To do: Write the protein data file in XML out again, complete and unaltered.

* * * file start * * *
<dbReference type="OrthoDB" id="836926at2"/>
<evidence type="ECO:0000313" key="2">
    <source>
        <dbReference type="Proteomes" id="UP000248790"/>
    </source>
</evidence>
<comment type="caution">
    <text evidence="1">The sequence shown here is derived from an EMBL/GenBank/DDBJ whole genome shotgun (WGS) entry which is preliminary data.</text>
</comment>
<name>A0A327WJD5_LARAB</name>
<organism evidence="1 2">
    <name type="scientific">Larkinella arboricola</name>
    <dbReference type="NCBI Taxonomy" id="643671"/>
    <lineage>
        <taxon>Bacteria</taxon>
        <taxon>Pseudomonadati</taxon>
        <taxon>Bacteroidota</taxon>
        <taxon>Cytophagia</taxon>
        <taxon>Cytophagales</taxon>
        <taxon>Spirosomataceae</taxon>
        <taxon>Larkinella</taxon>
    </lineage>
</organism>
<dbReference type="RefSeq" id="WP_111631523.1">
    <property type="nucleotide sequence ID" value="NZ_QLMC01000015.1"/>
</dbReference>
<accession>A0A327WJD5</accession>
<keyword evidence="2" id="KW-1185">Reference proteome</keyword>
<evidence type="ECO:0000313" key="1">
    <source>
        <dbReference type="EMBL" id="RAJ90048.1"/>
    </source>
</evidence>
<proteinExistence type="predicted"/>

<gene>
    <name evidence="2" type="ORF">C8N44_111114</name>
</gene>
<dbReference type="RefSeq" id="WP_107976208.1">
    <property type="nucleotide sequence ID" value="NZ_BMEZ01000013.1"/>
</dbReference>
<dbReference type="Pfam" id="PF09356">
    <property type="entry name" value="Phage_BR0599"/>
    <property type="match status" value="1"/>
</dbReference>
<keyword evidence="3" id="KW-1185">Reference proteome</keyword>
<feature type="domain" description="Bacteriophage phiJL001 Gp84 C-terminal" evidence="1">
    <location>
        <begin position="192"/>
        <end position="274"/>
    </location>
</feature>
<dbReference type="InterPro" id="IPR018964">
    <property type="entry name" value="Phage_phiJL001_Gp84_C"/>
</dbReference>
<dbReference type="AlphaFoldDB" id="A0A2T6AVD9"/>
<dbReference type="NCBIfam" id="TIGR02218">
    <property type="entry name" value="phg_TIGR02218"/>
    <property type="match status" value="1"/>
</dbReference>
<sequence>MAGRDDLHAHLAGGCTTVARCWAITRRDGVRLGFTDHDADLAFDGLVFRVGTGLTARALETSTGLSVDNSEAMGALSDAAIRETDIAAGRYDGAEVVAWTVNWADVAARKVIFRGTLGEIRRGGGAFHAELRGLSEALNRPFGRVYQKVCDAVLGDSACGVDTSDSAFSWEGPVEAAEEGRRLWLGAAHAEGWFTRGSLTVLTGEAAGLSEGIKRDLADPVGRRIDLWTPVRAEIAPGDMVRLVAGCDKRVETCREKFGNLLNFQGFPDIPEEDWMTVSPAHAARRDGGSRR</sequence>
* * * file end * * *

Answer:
<dbReference type="OrthoDB" id="836926at2"/>
<evidence type="ECO:0000313" key="2">
    <source>
        <dbReference type="Proteomes" id="UP000248790"/>
    </source>
</evidence>
<comment type="caution">
    <text evidence="1">The sequence shown here is derived from an EMBL/GenBank/DDBJ whole genome shotgun (WGS) entry which is preliminary data.</text>
</comment>
<name>A0A327WJD5_LARAB</name>
<organism evidence="1 2">
    <name type="scientific">Larkinella arboricola</name>
    <dbReference type="NCBI Taxonomy" id="643671"/>
    <lineage>
        <taxon>Bacteria</taxon>
        <taxon>Pseudomonadati</taxon>
        <taxon>Bacteroidota</taxon>
        <taxon>Cytophagia</taxon>
        <taxon>Cytophagales</taxon>
        <taxon>Spirosomataceae</taxon>
        <taxon>Larkinella</taxon>
    </lineage>
</organism>
<dbReference type="RefSeq" id="WP_111631523.1">
    <property type="nucleotide sequence ID" value="NZ_QLMC01000015.1"/>
</dbReference>
<accession>A0A327WJD5</accession>
<keyword evidence="2" id="KW-1185">Reference proteome</keyword>
<evidence type="ECO:0000313" key="1">
    <source>
        <dbReference type="EMBL" id="RAJ90048.1"/>
    </source>
</evidence>
<proteinExistence type="predicted"/>

<gene>
    <name evidence="2" type="ORF">C8N44_111114</name>
</gene>
<dbReference type="RefSeq" id="WP_107976208.1">
    <property type="nucleotide sequence ID" value="NZ_BMEZ01000013.1"/>
</dbReference>
<dbReference type="Pfam" id="PF09356">
    <property type="entry name" value="Phage_BR0599"/>
    <property type="match status" value="1"/>
</dbReference>
<keyword evidence="3" id="KW-1185">Reference proteome</keyword>
<feature type="domain" description="Bacteriophage phiJL001 Gp84 C-terminal" evidence="1">
    <location>
        <begin position="192"/>
        <end position="274"/>
    </location>
</feature>
<dbReference type="InterPro" id="IPR018964">
    <property type="entry name" value="Phage_phiJL001_Gp84_C"/>
</dbReference>
<dbReference type="AlphaFoldDB" id="A0A2T6AVD9"/>
<dbReference type="NCBIfam" id="TIGR02218">
    <property type="entry name" value="phg_TIGR02218"/>
    <property type="match status" value="1"/>
</dbReference>
<sequence>MAGRDDLHAHLAGGCTTVARCWAITRRDGVRLGFTDHDADLAFDGLVFRVGTGLTARALETSTGLSVDNSEAMGALSDAAIRETDIAAGRYDGAEVVAWTVNWADVAARKVIFRGTLGEIRRGGGAFHAELRGLSEALNRPFGRVYQKVCDAVLGDSACGVDTSDSAFSWEGPVEAAEEGRRLWLGAAHAEGWFTRGSLTVLTGEAAGLSEGIKRDLADPVGRRIDLWTPVRAEIAPGDMVRLVAGCDKRVETCREKFGNLLNFQGFPDIPEEDWMTVSPAHAARRDGGSRR</sequence>